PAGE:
I decided to reconnect the bilge pump (didn't want the boat to sink, after all). The bilge pump was connected to a pos and neg bus bar. When I connected those to the house battery, almost the whole DC system was up and running again. There are no fuses, or breakers protecting any of it.

Somewhere in the mix, I have misplaced the alternator cable. It runs off to the instrument panel, but it doesn't seem to come back. Guess I better get back to it.

Monday, 14 May 2007

out at last

Yesterday we finally made it out sailing. We have been spending a lot of time working on various systems. Nothing is finished but many things have been started. It was getting to the point that actually getting the boat out on the water was seeming like a big deal. I was hoping that we would be sailing at least every week, but there is always one more thing to work on, one more thing to get ready before we cast off.

We picked up our friend Jonathan at 10:00am and got the boat ready to go. We got things squared away and started up the engine. Then I made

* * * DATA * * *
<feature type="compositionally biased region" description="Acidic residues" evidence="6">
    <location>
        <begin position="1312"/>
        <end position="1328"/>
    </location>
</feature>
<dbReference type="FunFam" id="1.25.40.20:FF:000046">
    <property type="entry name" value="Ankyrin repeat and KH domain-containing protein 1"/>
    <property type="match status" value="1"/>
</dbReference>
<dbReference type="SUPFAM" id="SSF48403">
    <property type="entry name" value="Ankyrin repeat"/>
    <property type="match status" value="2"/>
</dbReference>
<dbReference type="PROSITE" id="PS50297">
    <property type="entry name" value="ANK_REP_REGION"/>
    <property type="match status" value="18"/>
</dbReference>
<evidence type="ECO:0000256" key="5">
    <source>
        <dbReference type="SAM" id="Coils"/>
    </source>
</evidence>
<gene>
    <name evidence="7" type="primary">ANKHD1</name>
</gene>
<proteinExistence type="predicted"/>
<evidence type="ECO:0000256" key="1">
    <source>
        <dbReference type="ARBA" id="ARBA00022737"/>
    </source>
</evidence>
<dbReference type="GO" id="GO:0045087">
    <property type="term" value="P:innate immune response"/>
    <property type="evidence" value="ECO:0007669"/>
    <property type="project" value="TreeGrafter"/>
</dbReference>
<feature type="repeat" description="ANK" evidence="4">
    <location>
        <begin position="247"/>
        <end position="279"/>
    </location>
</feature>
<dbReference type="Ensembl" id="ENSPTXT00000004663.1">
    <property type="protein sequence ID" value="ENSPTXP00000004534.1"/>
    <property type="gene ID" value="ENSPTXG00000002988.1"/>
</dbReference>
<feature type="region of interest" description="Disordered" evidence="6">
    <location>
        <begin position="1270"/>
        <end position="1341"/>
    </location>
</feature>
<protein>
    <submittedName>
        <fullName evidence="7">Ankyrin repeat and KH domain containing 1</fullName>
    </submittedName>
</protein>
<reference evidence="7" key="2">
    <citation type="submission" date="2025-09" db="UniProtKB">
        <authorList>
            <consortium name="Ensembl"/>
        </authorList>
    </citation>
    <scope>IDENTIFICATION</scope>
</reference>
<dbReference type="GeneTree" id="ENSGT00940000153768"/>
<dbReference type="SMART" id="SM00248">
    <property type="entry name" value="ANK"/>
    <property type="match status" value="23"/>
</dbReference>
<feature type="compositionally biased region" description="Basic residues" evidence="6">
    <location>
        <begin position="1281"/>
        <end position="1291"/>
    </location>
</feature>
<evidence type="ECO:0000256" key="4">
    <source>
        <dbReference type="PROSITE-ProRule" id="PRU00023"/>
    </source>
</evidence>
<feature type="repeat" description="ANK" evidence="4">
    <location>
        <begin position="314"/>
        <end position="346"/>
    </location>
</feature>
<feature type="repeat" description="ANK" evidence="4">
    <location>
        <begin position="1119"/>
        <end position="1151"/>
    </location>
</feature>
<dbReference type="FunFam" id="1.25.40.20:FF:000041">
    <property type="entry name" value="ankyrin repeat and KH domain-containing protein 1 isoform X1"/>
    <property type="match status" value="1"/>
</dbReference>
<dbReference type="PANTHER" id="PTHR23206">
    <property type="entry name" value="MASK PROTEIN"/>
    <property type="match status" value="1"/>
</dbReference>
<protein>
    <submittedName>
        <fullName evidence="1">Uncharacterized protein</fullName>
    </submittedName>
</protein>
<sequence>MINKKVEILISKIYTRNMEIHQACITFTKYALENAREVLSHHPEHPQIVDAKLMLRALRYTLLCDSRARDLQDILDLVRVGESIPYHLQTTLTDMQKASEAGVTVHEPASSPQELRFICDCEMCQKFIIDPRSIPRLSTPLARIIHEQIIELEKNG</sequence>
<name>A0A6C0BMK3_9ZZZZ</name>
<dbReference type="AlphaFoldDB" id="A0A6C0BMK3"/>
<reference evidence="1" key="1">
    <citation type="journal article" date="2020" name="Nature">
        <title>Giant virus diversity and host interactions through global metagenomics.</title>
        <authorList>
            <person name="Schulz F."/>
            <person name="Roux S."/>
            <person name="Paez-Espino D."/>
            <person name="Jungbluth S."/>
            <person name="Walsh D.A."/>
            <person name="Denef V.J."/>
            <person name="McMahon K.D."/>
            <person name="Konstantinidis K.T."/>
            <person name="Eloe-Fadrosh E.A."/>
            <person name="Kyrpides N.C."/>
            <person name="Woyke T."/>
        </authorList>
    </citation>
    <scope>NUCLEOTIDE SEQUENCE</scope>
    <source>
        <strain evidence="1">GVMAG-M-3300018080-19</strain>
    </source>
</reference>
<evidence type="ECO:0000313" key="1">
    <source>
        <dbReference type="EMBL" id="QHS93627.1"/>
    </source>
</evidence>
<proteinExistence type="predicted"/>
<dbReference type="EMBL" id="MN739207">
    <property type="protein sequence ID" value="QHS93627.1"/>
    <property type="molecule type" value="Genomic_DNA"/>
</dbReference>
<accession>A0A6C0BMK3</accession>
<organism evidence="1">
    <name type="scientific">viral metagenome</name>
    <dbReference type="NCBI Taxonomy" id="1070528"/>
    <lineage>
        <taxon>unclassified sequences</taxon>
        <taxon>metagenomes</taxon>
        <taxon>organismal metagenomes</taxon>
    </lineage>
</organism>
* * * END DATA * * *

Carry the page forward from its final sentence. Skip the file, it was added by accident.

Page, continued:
my first ever VHF transmission to the Johnson Street Bridge. (We are just upstream of the drawbridge, so we have to request a lift each time we go out or come back in.) I think that was what I was most nervous about. Anyway, the operator acknowledged my request, and the bridge began to open. We pulled out of our slip and we were on our way.

We had some challenges with the rig. The main sail is well sized for the boat, but we aren't sure if it is well cut for the boat. Farther research is required.

We were cruising along well in a 20-25 knot breeze under double reefed main, when we tried to set the Genoa. As with the sea-trial, the halyard wrapped the forestay, so we couldn't set more than a corner of the foresail. It was a known problem, but one I hadn't been able to really fix, since I hadn't had someone to crank me up the mast in the bosun's chair. I was hoping that the short term fix would work for one sail. Alas, it was not so.

About an hour and a half out, we decided to turn around and head back in the general direction of the harbour. Without